I have a single tattoo. It’s on my hip, and is a circle with a Celtic knot pattern. I chose it to honour my Celtic heritage, and it stayed fairly circular even through my pregnancy (though I did refer to it as the ‘celtic egg’ for a while). But the interesting thing is that, after I’d already chosen the design and had it inked on my skin, I discovered a bit more about it. It is actually called The Llewys Design, and is a representation of the twists and turns of fate, something significant to my own life.

So I think the reason I’ve always remembered these lines is that they speak to the idea of choice. That we have some say in what happens to us. Though I think Shakespeare also leaves things open to the idea of fate intervening, when he writes that ‘men at some time are masters of their fates.’ At some time, but not all the time. Sometimes, you can open a door and walk into a room and your life changes in an instant. That’s what happened when I met my husband. Oh, not because we had some lightning bolt moment of ‘this is it, you are mine forever!’ Rather, when I walked into the room and shook his hand my path shifted without my even knowing it, as did his, a pure twist of fate. The choices came later, when I decided to go to Australia for ‘a year,’ to see what it was like. Seventeen years, a marriage and a child later we came back to the UK, another unexpected twist.

While I agree with Shakespeare that we are, at some times, masters of our fate, I also believe that the fault does, at times, lie in our stars. That things happen to us that cannot be explained by choice or determination, but rather as part of some larger picture we are not yet permitted to see. And so, while we can make conscious choices that shape the paths of our lives, at other times it is as though the choices are being made for us, and we can either face them, or turn away.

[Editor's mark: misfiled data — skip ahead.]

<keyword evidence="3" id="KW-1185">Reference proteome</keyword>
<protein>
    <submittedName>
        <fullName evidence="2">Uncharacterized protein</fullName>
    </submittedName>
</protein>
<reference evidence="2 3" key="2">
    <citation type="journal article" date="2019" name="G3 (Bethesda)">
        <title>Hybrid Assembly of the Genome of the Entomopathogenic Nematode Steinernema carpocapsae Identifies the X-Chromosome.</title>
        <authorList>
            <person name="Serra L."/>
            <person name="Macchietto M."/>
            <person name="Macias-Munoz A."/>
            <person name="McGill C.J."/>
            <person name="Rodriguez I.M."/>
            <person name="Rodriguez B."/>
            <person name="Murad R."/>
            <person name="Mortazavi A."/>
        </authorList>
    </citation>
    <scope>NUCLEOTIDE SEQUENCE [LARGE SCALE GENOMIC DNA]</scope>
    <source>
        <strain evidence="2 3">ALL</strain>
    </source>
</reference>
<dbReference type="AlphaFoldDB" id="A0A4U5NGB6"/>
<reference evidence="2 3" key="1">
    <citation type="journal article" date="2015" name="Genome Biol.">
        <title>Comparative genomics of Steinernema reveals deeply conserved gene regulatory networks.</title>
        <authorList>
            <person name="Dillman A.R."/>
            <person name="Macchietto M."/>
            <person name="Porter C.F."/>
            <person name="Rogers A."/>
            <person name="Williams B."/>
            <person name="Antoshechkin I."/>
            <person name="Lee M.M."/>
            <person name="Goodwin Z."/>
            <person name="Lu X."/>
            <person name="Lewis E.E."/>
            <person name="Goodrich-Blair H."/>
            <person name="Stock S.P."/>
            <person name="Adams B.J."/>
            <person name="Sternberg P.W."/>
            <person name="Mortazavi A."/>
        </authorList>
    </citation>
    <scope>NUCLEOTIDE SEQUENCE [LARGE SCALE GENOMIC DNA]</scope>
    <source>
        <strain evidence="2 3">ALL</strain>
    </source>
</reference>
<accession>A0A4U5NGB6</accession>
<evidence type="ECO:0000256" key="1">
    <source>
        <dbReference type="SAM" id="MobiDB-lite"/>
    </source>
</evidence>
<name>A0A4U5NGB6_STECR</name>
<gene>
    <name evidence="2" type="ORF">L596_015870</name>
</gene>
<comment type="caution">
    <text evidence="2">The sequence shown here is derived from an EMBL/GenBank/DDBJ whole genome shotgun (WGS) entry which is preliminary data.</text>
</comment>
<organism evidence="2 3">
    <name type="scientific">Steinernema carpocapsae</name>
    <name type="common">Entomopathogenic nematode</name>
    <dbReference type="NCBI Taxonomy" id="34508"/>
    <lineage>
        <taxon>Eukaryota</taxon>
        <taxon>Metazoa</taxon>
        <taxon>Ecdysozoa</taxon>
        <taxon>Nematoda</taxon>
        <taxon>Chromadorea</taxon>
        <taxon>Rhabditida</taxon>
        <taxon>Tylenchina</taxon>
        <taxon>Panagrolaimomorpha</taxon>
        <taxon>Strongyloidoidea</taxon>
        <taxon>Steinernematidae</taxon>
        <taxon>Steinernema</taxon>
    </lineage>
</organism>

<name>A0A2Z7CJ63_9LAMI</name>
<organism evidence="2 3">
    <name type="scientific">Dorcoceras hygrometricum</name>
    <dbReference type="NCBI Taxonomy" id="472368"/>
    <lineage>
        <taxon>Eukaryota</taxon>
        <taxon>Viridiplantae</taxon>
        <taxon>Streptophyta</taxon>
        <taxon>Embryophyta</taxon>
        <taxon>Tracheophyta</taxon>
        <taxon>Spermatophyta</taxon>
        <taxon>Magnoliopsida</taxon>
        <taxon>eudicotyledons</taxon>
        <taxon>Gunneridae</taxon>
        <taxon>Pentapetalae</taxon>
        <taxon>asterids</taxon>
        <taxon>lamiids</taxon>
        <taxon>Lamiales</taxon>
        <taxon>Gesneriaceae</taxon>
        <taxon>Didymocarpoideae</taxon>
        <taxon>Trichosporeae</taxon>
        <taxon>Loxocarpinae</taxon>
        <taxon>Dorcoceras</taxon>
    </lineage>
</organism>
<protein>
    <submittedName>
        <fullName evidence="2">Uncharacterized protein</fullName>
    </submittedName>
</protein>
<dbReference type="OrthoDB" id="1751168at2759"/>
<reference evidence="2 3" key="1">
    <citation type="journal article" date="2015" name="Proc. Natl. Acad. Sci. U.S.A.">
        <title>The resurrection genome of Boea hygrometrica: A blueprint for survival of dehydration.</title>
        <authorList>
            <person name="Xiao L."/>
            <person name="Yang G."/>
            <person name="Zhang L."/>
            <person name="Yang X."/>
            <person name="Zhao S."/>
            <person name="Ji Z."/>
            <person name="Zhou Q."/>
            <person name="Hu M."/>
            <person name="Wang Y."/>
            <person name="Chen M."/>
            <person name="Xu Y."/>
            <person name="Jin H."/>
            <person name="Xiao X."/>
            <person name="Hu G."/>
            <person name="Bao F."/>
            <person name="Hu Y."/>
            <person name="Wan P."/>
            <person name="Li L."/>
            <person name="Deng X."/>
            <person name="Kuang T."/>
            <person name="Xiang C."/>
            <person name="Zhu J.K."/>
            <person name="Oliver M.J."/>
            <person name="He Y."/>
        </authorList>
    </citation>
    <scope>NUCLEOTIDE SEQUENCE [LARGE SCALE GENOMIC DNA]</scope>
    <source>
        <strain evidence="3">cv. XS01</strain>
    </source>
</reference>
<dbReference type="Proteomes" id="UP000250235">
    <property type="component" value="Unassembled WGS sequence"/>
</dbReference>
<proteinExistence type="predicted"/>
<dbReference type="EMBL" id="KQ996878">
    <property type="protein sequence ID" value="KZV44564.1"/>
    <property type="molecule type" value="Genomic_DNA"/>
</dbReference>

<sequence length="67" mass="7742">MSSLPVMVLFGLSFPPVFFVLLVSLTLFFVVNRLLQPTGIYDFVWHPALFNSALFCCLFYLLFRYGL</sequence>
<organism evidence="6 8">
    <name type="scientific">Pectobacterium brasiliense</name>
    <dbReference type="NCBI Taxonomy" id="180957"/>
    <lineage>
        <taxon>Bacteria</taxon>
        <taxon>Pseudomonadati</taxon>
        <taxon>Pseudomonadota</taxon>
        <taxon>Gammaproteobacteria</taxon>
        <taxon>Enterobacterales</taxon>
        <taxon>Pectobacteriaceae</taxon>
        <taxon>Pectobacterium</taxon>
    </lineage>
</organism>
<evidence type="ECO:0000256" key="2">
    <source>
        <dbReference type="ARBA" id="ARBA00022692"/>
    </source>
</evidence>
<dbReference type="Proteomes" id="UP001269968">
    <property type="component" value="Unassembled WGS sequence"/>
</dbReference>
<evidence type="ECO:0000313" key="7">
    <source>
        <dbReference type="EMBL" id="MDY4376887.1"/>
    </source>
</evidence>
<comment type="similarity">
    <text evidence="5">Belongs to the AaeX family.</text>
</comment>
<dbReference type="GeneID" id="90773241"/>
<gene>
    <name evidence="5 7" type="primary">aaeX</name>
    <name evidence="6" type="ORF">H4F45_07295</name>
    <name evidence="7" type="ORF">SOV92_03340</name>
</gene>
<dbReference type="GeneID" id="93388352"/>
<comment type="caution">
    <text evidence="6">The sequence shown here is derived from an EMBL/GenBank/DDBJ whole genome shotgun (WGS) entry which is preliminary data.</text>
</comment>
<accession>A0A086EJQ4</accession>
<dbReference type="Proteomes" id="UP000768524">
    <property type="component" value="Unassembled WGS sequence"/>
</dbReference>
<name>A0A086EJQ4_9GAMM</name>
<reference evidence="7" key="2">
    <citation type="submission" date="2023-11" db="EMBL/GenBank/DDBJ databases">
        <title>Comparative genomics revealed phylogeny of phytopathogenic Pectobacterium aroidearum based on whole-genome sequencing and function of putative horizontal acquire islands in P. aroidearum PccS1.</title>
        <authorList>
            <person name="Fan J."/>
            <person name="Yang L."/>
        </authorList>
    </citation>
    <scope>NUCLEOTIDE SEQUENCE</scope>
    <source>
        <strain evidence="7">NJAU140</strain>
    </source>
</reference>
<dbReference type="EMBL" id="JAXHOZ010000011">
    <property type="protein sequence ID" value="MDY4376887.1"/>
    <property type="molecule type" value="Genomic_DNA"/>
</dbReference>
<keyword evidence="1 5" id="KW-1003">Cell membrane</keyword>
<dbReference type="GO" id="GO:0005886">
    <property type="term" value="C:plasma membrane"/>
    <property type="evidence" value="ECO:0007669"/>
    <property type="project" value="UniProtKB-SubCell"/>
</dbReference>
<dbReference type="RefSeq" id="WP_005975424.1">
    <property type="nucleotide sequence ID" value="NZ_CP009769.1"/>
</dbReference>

And that’s my final choice for my Three Quote Challenge – thanks for reading along with me ๐Ÿ™‚

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I was nominated by the lovely Eilis Niamh to take this challenge, the rules of which are as follows:

First, you thank the person whoโ€™s nominated you.
Then, you post a quote you love.
Finally, on each of the three days you post a different quote, you choose another blogger to carry on. (ooh, not sure about that last one โ€“ however, we shall see)

Thank you Eilis! Once again,ย  I donโ€™t have a nominee today, but if youโ€™re reading this and would like to take up the challenge, please do ๐Ÿ™‚